Don’t imagine I’m pointing a finger; I’m first in line here.

I constantly struggle to balance prophecy and humility, truth and grace. I could link you to multiple blogs of mine in which I am indicted by the previous paragraph. I have cleaned up my own relational messes as recently as last week.

Where is the Servant Jesus in all that? you would ask. I don’t really know, but notice how pissed I am and how the church jacked me up and also notice the numerous things about me. My personal things. Because I have Big Feelings that should be noticed.


PHNO POSTED THIS PHOTO

Last Sunday, my husband Brandon preached on the believer’s freedom in 1 Corinthians 10: 23-33. It is extremely beautiful theology, which underscores God’s bent toward freedom but our responsibility to steward our liberties carefully.

The entire passage boils down to a simple habit:

Preferring others.

I should prefer your history, your convictions, your predilections, your station. Assessing my words and actions through the grid of your conscience is the substance of Paul’s instruction. How will this sound to you? How will this make you feel? How will this affect you? How can there be less of me and more of you in this interaction?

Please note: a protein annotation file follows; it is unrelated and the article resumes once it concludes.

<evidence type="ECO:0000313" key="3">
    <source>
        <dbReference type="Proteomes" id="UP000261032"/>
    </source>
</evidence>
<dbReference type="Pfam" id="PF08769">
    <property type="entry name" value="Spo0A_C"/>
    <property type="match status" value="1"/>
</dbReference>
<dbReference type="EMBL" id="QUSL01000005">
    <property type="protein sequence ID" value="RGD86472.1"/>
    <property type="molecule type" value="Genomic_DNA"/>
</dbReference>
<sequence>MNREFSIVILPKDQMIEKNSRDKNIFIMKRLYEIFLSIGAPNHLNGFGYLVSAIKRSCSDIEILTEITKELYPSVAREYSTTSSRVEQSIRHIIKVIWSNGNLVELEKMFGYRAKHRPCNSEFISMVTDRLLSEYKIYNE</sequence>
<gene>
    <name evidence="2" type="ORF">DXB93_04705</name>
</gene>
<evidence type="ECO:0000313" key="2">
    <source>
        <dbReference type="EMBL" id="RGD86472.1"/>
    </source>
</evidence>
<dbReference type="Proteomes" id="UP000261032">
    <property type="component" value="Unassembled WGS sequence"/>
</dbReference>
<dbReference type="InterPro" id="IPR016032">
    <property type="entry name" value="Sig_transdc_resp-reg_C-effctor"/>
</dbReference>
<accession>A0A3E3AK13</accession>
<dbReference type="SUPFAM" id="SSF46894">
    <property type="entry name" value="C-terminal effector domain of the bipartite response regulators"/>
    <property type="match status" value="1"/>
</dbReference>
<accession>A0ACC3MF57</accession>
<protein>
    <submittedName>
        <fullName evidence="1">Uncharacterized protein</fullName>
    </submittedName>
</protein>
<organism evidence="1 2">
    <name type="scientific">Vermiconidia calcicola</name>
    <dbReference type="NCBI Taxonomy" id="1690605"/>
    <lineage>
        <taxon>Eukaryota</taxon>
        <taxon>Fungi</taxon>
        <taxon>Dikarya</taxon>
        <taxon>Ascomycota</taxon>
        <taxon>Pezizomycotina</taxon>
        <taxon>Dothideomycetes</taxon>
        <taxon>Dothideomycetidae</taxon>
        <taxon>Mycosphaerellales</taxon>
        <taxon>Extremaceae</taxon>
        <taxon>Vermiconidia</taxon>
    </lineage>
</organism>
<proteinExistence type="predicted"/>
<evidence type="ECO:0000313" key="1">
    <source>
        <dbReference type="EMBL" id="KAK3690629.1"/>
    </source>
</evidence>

This position is the height of Christian maturity.

The beauty of this theology is that it works in all circumstances. Sometimes, we prefer the conscience of a fellow believer, even if, for a thousand different factors, he doesn’t share our freedoms. This means we consider the weight of our words when we cast stones at Christians who’ve built before us, who build differently than us. We discern the cost of our stories, preferring to honor rather than always dismantle. There is a way to tell our truth without inflicting permanent collateral damage.

“Do not cause anyone to stumble, whether Jews, Greeks or the church of God…” (vs. 32)

Sometimes this means preferring the conscience of the unbeliever, respecting her baggage or fears, not projecting our convictions or weirding out the conversation. It means making space for different worldviews in the relationship, creating a safe place to belong over a place to be right. People were drawn to Jesus’ grace long before they understood his divinity.

“For I am not seeking my own good but the good of many, so that they may be saved.” (vs. 33)